Carp are a major problem in Murray Darling catchment. Knowing more about Carp in our catchment is really important! They are one of our worst aquatic pests and can breed up very quickly. Mapping Carp hotspots and where they breed is important for understanding their behaviour and identifying opportunities for control. Carp are often thought to require large and warm wetlands to breed, but we have very few of those types of wetlands, and we still have lots of Carp!
Carp Loves 20°c takes its name from Carp's tendancy to display breeding behaviour when water temperature reaches around 20°c. The water is warming and Waterwatch would like you to keep an eye out for behaviour such as that seen in the You tube video below and log your sightings on the FeralFishScan website. Such infomation will help us to build a picture of where Carp are breeding in the upper Murrumbidgee and to look at more effective measures to control them.
Do you know which fish species you've seen? There are 5 major feral fish species that live in the Upper Murrumbidgee catchment. They are common carp, redfin perch, eastern gambusia, oriental weatherloach, and goldfish. There are also some native species that can be easily mistaken for feral fish. To find out how to identify feral fish, click here.
At the beginning of October Carp have already been breeding seen at the downstream end of Sullivan's Creek
This photo was taken at Sullivan's Creek. Carp have been regularly gathering in circles near the surface of the water. No one is really sure why they do this but it believed to be a social exercise rather than a feeding/breeding activity.
This footage taken by Dr Danswell Starrs shows Carp spawning at McKellar Wetlands in Belconnen during October 2015.
Carp are easy to spot when they're spawning as they splash around in shallow water dispersing their eggs throughout the water plants.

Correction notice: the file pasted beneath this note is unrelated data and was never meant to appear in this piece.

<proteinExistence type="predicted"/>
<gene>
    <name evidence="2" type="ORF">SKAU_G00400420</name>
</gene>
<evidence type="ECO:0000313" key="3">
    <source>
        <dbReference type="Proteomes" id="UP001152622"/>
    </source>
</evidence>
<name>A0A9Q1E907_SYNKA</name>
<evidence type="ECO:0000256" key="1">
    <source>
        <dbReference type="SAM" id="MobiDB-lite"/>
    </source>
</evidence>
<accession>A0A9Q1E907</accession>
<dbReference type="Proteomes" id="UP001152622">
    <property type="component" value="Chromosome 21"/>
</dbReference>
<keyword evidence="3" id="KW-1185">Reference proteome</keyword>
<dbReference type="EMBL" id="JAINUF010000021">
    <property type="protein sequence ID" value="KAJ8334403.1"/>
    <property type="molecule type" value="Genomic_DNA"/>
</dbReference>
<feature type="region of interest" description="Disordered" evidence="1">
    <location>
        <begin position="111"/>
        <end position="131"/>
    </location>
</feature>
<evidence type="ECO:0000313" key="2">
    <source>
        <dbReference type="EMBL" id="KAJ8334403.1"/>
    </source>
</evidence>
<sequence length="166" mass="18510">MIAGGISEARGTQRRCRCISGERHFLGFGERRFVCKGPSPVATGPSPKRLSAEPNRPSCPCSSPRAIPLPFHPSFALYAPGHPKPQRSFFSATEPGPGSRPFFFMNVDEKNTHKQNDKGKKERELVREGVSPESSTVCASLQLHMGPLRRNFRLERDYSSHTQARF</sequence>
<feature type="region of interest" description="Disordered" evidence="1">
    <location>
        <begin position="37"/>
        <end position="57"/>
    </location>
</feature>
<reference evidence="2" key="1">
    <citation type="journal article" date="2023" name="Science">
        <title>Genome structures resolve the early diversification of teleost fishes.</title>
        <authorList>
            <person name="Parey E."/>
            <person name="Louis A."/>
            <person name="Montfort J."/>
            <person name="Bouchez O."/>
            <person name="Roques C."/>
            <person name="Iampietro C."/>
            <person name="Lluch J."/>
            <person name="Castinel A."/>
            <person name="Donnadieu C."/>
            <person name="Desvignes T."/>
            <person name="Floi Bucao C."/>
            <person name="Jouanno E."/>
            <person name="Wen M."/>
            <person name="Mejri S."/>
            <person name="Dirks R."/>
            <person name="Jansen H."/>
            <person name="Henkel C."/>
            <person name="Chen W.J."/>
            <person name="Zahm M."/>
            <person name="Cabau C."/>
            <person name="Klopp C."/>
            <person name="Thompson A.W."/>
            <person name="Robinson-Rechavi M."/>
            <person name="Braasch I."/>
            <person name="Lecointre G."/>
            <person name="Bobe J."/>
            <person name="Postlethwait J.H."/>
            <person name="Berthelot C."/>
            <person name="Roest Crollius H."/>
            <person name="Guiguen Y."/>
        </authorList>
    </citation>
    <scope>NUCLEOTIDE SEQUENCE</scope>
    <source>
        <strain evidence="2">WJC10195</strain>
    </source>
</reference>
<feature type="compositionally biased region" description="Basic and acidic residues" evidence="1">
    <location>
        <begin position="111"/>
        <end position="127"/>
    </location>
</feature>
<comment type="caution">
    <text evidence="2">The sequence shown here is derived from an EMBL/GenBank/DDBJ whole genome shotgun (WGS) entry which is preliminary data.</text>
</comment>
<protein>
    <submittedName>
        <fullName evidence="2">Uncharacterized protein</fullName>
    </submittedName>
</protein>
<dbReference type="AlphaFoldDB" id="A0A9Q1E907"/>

Carp eggs taken on the same day at McKellar Wetlands. Eggs are 3mm in diameter and take approximately a week to hatch.
A single, large female can produce up to 1.5 million eggs in a single spawning event!!
Since European settlement, the deliberate or accidental introduction of non-native fish into Australian freshwater ecosystems has resulted in the establishment of many populations of pest fish species. These species are broadly considered as 'pests' because they threaten native fish species, river health and aquatic ecosystems by:
FeralFishScan is a new community website dedicated to collecting evidence of feral fish from our freshwater rivers.
Species such as European carp, Redfin perch, Goldfish, Gambusia and Oriental weatherloach are found in many rivers, but exactly where they occur is poorly known. These species are directly impacting on our native fish and aquatic fauna in many ways, including the spread of disease/parasites and predation on the young and eggs of native species.
Some pest fish can also affect the health of our rivers, lakes and creeks by compounding the effects of degradation from other sources, which in turn can affect the ability for native fish and aquatic fauna to thrive and breed.
Although we know roughly how these species are impacting our rivers, lakes and creek systems, we don’t have detailed catchment-wide data on where these pest fish are found or their numbers. We need your help to address this knowledge gap to better manage the effects of pest fish throughout our wonderful catchment.